The draft Agri Export Policy circulated by the Commerce Ministry proposed that consultation among stakeholders and Ministries will be initiated to identify commodities which are essential from food security perspective and barring these, the effort would be to ensure that no other product is brought under any kind of export restrictions. The Commerce Ministry has sought to put an end to any kind of export restriction — including minimum export price (MEP) and export duty — on commodities not categorized as essential in order to build a more stable trade policy regime.
“India is seen as a source of high-quality agricultural products in many developing nations and ASEAN economies and changes in export regime on ground of domestic price fluctuations, religious and social belief can have long-term repercussions. This is particularly important for commodities such as onions, rice, wheat, oilseeds, pulses and sugar,” the draft stated.
Export restrictions could be ended straight away on processed agricultural products and all kinds of organic products, and a policy assurance given that these would not be brought under the ambit of any kind of export restriction such as MEP, export duty, export ban, etc even though the primary agricultural product or non-organic agricultural product is brought under some kind of export restrictions, the draft said.
The National Agriculture Export Policy is being formulated in line with the vision to double the farmer’s income and increase the share of agricultural exports from $30 billion to $60 billion by 2022.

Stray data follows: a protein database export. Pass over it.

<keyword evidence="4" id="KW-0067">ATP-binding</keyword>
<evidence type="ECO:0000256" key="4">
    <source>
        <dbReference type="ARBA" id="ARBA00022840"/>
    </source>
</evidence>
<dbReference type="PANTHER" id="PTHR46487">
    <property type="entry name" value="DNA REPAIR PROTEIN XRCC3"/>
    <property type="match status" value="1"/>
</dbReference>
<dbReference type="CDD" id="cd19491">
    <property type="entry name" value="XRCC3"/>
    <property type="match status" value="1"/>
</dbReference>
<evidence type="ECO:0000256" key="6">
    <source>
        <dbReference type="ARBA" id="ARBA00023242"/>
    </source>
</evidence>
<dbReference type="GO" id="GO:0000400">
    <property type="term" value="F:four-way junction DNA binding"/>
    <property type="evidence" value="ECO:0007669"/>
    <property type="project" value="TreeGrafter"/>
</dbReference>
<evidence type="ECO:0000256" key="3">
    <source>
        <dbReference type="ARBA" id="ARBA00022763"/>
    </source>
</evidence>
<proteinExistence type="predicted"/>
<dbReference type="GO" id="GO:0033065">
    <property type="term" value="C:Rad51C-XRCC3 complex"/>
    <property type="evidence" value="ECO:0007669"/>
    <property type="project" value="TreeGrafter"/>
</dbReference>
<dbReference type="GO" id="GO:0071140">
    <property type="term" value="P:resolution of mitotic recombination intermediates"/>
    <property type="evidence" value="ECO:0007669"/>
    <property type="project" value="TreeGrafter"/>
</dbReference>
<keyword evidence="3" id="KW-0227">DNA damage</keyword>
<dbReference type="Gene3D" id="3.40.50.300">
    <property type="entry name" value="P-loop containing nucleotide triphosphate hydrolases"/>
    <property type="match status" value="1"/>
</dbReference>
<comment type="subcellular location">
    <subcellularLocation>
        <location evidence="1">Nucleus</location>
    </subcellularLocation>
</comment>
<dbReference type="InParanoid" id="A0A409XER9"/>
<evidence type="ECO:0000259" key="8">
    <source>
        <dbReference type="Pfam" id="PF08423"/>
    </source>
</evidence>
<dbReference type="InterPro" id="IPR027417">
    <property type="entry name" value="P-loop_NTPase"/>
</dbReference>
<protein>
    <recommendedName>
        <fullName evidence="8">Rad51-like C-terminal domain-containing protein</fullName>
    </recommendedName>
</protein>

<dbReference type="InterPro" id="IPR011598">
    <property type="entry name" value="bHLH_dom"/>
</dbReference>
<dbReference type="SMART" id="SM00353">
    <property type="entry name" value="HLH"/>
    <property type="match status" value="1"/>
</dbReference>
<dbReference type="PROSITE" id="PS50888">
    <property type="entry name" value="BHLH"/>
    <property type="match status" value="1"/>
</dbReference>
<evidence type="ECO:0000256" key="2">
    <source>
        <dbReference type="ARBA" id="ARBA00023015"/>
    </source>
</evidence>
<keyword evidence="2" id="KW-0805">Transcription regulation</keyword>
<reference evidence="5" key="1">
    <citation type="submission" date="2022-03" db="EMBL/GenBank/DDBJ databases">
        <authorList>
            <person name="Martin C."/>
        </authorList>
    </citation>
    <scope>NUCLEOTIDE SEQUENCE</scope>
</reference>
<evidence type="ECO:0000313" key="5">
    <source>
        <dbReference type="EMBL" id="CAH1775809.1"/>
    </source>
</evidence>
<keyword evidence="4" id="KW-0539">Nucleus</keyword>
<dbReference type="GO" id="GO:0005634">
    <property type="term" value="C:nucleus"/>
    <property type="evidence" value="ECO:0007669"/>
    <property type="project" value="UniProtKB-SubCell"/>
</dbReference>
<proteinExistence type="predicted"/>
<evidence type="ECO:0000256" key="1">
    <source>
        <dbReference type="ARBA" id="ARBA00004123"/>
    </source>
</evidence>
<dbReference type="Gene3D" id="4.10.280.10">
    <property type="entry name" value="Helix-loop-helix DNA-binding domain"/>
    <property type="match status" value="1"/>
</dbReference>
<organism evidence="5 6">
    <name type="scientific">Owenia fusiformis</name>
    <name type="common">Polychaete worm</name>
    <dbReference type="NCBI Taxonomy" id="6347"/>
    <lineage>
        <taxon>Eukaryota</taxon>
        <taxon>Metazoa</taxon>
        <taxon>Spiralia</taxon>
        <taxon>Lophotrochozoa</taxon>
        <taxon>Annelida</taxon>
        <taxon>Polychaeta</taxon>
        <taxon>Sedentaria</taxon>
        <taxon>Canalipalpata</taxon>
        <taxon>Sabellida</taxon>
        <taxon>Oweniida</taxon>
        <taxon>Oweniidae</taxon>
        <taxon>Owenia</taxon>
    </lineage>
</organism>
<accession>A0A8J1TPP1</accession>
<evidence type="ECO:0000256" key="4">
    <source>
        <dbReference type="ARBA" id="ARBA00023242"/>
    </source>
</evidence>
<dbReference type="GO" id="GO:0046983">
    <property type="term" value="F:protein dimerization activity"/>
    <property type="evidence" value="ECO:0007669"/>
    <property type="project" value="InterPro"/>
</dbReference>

While the draft policy has been prepared after consultations with stakeholders, it has been put up for wider consultations and comments have been invited till April 5, 2018, following which the final policy would be drafted.
To minimize rejections on quality issues — sanitary and phytosanitary (SPS) and technical barriers to trade (TBT) barriers — the draft proposes to develop a common portal to monitor all export rejections and provide a platform to different nodal agencies to take up a root cause analysis, take corrective action and if required, respond to the partner country regarding action taken.
It suggests the creation of an institutional mechanism under the aegis of Department of Commerce with the representation of relevant Ministries and Agencies to address India’s market access request, calibrate it with the trading partner’s market access request for accessing the Indian market and quickly respond to SPS/TBT barriers.
Highlighting the need to bring about reforms in APMC Act and streamlining of Mandi fee, the draft proposed using the DGFT field offices, Export Promotion Councils, Commodity Boards and Industry Associations to act as an advocacy forum for reform by all the States.
The draft policy also talks about development of export-centric clusters, promoting value-added exports through incentives, special focus on value-added exports of organic products, developing uniform packaging for organic products, marketing, and promotion of ‘produce in India’ through Geographical Indication (GI) registration and putting in place post-harvest infrastructure support for smooth logistical movement of agri produce.